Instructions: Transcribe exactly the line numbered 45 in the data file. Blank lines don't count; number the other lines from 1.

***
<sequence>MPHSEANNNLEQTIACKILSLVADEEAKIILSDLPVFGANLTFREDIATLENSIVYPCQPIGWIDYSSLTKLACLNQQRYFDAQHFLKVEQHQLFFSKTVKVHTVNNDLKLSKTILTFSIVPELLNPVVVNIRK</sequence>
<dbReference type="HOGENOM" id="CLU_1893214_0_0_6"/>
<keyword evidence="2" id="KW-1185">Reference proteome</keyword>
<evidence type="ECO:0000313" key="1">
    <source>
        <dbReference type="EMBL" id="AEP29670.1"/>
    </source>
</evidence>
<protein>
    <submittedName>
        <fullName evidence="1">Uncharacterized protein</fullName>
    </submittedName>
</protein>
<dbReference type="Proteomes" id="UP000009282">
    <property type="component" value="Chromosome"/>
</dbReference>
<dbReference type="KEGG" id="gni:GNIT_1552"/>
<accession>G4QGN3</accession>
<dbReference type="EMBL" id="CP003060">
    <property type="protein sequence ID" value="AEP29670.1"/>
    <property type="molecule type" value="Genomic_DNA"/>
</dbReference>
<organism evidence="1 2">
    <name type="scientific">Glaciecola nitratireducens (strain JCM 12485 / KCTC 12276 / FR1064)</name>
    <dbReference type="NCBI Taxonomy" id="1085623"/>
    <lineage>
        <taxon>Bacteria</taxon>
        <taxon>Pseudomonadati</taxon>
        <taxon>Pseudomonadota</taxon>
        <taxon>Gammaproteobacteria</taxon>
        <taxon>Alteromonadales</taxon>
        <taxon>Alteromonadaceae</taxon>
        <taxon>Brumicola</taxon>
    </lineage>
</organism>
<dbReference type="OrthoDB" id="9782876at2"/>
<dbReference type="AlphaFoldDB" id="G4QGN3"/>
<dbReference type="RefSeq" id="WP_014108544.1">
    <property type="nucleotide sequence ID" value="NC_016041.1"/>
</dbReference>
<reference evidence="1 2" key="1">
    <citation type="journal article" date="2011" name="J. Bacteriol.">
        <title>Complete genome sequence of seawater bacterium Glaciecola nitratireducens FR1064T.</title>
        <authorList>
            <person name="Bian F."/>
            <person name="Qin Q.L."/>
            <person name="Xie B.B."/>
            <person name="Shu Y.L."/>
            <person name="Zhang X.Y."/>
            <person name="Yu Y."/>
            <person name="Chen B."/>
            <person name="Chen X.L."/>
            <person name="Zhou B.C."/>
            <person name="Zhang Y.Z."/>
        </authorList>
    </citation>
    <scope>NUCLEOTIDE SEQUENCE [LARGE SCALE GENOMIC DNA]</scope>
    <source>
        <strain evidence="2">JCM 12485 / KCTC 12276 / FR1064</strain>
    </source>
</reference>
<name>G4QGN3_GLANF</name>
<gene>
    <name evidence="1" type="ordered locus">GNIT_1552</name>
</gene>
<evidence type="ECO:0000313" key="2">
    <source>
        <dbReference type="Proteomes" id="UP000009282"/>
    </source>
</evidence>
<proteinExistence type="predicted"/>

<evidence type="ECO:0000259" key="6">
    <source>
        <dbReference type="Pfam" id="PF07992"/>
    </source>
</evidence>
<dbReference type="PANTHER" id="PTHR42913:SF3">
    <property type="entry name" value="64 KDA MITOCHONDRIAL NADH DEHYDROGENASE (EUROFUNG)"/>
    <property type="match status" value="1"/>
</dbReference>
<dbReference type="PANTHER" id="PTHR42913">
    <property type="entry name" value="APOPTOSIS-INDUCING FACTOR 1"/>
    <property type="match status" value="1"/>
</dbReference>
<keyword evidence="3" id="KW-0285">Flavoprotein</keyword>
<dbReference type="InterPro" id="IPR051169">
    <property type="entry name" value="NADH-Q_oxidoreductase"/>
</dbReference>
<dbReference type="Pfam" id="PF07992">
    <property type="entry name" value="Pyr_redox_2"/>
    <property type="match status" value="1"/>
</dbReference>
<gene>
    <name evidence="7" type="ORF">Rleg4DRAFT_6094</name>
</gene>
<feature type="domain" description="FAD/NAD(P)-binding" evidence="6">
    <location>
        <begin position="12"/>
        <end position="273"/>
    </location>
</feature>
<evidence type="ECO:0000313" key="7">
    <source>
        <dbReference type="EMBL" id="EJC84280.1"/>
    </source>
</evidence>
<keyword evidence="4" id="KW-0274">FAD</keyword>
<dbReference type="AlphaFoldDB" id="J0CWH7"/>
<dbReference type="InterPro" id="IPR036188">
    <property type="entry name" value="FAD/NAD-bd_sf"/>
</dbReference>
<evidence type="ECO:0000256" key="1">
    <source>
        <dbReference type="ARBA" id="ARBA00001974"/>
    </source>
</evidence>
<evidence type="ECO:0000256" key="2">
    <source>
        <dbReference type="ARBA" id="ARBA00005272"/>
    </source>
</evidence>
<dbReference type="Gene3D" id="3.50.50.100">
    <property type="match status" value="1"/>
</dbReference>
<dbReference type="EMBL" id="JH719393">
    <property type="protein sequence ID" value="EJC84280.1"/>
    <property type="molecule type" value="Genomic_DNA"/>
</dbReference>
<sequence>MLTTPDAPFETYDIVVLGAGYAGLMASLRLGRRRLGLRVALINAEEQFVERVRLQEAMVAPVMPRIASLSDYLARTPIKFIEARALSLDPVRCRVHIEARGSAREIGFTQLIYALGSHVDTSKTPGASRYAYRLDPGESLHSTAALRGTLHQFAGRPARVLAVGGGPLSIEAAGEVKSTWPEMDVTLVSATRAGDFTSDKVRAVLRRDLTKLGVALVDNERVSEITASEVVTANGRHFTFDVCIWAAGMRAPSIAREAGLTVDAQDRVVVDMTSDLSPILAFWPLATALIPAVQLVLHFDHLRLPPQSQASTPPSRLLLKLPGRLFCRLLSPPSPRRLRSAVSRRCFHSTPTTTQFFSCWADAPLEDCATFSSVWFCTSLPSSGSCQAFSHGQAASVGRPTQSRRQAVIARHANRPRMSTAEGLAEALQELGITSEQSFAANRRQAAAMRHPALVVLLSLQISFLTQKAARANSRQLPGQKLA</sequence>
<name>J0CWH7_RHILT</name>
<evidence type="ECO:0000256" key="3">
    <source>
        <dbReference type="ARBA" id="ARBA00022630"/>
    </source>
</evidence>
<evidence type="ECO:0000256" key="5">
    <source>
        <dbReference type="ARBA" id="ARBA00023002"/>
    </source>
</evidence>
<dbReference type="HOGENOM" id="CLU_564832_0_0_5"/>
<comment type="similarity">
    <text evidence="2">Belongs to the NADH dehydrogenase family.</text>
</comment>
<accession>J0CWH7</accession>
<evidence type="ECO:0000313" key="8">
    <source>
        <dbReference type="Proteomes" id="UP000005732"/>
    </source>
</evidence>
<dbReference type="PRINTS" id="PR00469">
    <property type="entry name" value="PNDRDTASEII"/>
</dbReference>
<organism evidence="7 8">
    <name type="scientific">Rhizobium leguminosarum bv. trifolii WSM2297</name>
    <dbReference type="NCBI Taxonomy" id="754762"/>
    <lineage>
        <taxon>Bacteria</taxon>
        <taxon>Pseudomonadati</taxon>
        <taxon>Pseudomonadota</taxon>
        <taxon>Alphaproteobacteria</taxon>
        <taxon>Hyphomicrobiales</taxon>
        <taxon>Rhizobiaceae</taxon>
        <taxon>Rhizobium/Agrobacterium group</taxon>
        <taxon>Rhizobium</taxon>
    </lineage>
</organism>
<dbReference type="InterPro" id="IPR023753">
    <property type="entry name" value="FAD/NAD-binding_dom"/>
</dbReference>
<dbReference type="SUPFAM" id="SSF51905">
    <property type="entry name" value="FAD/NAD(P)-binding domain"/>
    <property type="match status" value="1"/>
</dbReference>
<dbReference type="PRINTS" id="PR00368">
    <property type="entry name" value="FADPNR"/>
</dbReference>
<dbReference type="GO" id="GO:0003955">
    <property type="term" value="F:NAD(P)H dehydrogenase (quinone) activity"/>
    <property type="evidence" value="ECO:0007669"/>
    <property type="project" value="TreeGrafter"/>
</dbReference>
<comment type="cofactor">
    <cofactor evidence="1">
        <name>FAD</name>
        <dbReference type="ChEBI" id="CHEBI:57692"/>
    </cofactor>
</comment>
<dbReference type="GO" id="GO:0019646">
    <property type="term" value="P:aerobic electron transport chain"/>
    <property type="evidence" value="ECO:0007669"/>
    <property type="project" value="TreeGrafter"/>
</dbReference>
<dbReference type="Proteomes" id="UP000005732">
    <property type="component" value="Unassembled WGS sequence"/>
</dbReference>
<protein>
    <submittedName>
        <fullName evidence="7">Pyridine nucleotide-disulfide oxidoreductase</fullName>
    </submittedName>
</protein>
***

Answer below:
            <person name="Bian F."/>